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December 02, 2002 - Image 5

Resource type:
The Michigan Daily, 2002-12-02

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December 2, 2002




By Luke Smith
Daily Arts Editor

"Solaris," Steven Soderbergh's
reimagination of Stanislaw Lem's
novel of the same name (Russian
director Andrei Tarkovsky's adapted
the novel in 1971), is a murky amal-
gamation of both sci-fi and philo-
sophical interrogation offering no
answers or closure, while asking
countless questions.
When Chris Kelvin
(George Clooney)
arrives on the
Prometheus space sta-
tion, a vessel modeled SOi
after a modernized S.S. At Show
Discovery from stone and
Kubrick's "2001: A
Space Odyssey," he 20th C
finds splotches, prints
and puddles of blood dotting the oth-
erwise pristine-sleek futra-environ-
ment. Once aboard the Prometheus
Kelvin locates the two remaining
crewmembers, Snow and Gordon
(Jeremy Davies, Viola Gordon) -
both teetering in and out of sanity.
Additionally, and most importantly,
Kelvin meets the facsimile of his
dead-by-suicide wife Rheya
(Natascha McElhone, "The Truman
Show"). It is around this reunion the
film's plot orbits, as hastily as the
Prometheus circumnavigates the
expanding gas giant Solaris.
From this spectral meeting aboard
the Prometheus, the film's action (to

use a term, that "Solaris" actually has
almost none of) takes place primarily
on Earth and in the past through a
series of flashbacks to Rheya and
Chris' short-lived relationship. Dur-
ing these flashbacks the dialogue is
sparse and much of the acting is
through facial expressions and body
language. From this written silence,
"Solaris" is a movie intentionally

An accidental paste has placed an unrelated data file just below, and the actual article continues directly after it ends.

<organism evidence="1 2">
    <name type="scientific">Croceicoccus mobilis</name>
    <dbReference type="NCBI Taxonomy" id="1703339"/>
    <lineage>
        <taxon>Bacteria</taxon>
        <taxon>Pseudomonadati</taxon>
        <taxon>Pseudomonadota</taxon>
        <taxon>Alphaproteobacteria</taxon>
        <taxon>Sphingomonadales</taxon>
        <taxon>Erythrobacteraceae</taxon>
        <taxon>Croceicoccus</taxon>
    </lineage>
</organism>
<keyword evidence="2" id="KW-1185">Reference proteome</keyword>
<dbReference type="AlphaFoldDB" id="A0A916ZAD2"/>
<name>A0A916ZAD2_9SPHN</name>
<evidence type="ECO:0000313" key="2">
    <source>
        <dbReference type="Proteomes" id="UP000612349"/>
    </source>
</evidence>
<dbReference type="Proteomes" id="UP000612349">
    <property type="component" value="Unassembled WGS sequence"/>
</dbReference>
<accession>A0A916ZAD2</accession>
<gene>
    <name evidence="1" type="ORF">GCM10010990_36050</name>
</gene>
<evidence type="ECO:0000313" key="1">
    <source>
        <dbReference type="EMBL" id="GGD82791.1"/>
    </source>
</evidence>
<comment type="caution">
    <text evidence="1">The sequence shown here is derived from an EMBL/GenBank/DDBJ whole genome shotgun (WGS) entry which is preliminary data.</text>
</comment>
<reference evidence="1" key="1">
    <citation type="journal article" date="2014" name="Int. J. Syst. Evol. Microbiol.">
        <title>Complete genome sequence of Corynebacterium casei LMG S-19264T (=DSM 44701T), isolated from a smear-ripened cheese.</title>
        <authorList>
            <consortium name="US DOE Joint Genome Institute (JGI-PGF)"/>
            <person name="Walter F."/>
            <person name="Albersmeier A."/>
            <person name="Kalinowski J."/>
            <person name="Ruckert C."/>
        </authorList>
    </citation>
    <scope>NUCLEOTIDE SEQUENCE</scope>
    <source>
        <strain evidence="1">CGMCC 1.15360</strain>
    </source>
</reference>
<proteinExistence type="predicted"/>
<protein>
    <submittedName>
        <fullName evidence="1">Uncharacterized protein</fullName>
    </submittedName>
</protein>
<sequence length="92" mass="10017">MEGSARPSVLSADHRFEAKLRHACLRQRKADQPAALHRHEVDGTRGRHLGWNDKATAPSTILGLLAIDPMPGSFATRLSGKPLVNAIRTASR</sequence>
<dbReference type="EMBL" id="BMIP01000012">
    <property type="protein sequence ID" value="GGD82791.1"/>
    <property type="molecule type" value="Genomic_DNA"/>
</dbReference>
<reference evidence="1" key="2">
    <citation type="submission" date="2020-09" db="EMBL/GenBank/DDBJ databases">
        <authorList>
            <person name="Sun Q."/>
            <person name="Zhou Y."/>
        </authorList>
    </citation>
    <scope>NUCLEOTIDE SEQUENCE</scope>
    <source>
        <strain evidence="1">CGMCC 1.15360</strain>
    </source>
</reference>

devoid of loquacious chatter and

vcase, Mad-
I Quality 16
entury Fox

wisecracking heroes,
and is instead, a pen-
sive eerie study of the
human conscience and
memory systems.
"Solaris" is a
romance, courting the
idea of how we
remember our loved
ones when those
memories are all we

bares all
for his
g; 20th Century
Clooney's Kelvin isn't the wisen-
heimer Danny Ocean ("Ocean's
11"), or the conniving Major Archie
Gates ("Three Kings"); the role is an
about face for the former "ER" doc-
tor. The cerebral Kelvin is a dam-
aged man, a man who slowly
discovers that his memories of his
wife are corroded and incorrect.
That wife is mercurial and temper-
mental, confused and empty while
played with doe-eyed wonder. McEl-
hone's great, blank eyes desperately
stare at her husband, looking for
answers while simultaneously posing
new questions.
"Solaris"' intimacy is augmented
through the sound and score, both of
which capture the isolation and inten-
sity of the Prometheus and its crew's
situation. Cliff Martinez score is
haunting and cryptic, foiling the
affections of the reunited Kelvins
with the reality of their actual dis-
tance. Martinez's music isn't over-
used; instead, it interjects and
interrupts the ambient, stale hum of
the Prometheus' electronics.
The inaudible gaseous Solaris
looms ominously behind the
Prometheus, as much of a character
as Kubrick's monolith. With the dis-